Cold Weather Safety Mitigation
by William T. Paletski PE, CSP
Senior. Environmental, Health & Safety Consultant
East Coast Risk Management
As winter descends there are heightened safety considerations within manufacturing workplaces. This time of the year presents unique challenges due to plummeting temperatures.
For Workplace Safety Managers, it’s critical to underscore the potential risks associated with cold weather. With temperatures dropping below freezing (32°F) in many portions of the U.S., attention to safety protocols becomes imperative, particularly for workers exposed to cold environments. Cold stress is a prevalent concern, with the potential to lead to hypothermia, a severe condition that can tragically result in fatalities. Moreover, it can exacerbate preexisting chronic conditions such as cardiovascular and respiratory diseases which may result in death. Persons with conditions that impair body & organ function and those taking various medications are more susceptible to cold effects. Others can easily get chilblains, trench foot, or frostbite which can lead to medical treatment.
The manufacturing workplace is not immune to winter-related hazards such as slips, trips, and falls. Employers should apply snow melt/salt to areas around parking lots, between cars, sidewalks, and steps. The Illumination of walking surfaces also plays a huge role here. One of the main hazards in the wintertime is the slippery ground from the buildup of snow and ice. Surfaces become slippery with the accumulation of snow and ice, and without proper footwear and walking defensively, slips are inevitable. Slowing down when walking on snow and ice-covered surfaces should be encouraged, as well as knowing and watching where you are walking, especially around parking lots where snow removal is problematic.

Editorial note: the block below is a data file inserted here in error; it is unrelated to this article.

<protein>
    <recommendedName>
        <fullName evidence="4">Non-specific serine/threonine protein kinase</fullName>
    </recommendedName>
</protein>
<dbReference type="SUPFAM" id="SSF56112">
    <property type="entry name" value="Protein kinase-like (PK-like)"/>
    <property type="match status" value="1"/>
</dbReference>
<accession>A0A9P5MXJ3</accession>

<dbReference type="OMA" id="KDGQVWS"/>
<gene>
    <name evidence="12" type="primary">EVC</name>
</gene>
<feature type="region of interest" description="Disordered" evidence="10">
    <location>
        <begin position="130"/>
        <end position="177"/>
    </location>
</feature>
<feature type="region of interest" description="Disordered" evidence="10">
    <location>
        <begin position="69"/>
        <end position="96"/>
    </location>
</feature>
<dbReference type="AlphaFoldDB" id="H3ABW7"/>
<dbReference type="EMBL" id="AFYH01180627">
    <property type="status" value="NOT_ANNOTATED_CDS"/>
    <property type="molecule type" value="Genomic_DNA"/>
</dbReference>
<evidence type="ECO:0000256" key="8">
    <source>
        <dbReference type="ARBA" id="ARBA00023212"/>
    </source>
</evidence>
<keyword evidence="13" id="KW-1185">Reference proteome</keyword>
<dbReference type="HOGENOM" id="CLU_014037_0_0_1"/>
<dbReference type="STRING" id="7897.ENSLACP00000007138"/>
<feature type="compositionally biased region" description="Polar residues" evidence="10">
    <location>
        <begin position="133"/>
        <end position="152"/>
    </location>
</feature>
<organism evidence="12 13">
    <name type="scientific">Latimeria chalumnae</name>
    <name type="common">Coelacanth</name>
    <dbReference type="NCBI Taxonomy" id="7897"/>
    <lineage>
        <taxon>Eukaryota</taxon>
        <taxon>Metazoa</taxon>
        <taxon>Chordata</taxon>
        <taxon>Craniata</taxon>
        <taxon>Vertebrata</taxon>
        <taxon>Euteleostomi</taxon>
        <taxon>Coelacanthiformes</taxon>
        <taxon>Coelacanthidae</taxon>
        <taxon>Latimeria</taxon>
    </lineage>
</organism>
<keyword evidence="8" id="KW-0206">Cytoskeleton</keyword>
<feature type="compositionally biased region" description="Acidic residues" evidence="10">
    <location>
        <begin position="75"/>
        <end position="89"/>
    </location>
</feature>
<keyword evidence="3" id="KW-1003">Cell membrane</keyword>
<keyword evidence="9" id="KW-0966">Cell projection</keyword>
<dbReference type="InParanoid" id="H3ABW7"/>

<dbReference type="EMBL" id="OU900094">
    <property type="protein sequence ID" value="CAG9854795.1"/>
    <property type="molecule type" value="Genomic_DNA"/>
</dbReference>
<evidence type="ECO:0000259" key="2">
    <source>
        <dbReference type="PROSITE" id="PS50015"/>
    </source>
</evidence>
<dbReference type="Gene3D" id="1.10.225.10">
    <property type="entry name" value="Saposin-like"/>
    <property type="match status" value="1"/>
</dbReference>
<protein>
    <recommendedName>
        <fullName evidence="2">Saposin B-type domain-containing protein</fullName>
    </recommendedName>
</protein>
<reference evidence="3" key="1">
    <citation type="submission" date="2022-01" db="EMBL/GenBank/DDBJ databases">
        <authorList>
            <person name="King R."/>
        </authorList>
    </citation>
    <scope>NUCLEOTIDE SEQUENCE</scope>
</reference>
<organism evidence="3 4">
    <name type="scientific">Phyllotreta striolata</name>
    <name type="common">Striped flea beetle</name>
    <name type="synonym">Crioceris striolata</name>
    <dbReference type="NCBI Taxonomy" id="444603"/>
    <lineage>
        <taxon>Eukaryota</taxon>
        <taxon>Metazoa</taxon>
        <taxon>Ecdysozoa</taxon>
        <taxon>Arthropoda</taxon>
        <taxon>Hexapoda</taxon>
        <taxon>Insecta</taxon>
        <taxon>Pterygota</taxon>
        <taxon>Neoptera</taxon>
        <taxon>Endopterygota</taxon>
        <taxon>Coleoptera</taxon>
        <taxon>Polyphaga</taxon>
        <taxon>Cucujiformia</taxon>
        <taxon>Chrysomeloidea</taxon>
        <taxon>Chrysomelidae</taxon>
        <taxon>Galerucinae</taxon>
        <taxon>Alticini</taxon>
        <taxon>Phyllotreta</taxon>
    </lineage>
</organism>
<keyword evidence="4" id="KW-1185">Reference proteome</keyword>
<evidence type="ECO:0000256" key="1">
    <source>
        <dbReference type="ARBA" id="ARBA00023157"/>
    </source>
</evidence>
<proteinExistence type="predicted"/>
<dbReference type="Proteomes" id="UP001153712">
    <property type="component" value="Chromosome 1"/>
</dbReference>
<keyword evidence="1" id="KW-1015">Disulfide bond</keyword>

Walking surfaces indoors can also be slippery due to individuals tracking snow and ice into the facility where eventually it melts near doors, docks, and entrance hallways. To manage this situation, facility personnel should assign individuals (typically maintenance staff) to anticipate and recognize these situations and have plenty of ice melt available. Ensure your staff are protected from the cold temperatures by wearing multiple layers of clothing, hats, and good wool or wool-blend socks. Encourage the use of water-resistant, wind-blocking outer layers and the keeping of feet dry by wearing good boots or waterproof shoes.
Finally, use the buddy system when working in severe cold weather environments, especially at night or early morning periods. Working in pairs helps to ensure that someone recognizes danger signs and is ready for unexpected incidents.
Winter is here, be ready for it and keep safety in mind.
U.S. Department of Labor / OSHA
Winter Weather Hazards & Precautions
About the author:
William T. Paletski, PE CSP brings over 37 years of EHS experience to employers of all sizes. Bill has worked with MRC since 1998, helping companies across the region in workplace safety, environmental compliance, and risk management. Bill has worked in manufacturing, municipal government, and private consulting. He has degrees from Wilkes College/University and Penn State University. Bill is a Board-Certified Safety Professional and a Licensed Registered Professional Engineer. Currently he is a Sr. EHS Consultant for East Coast Risk Management.
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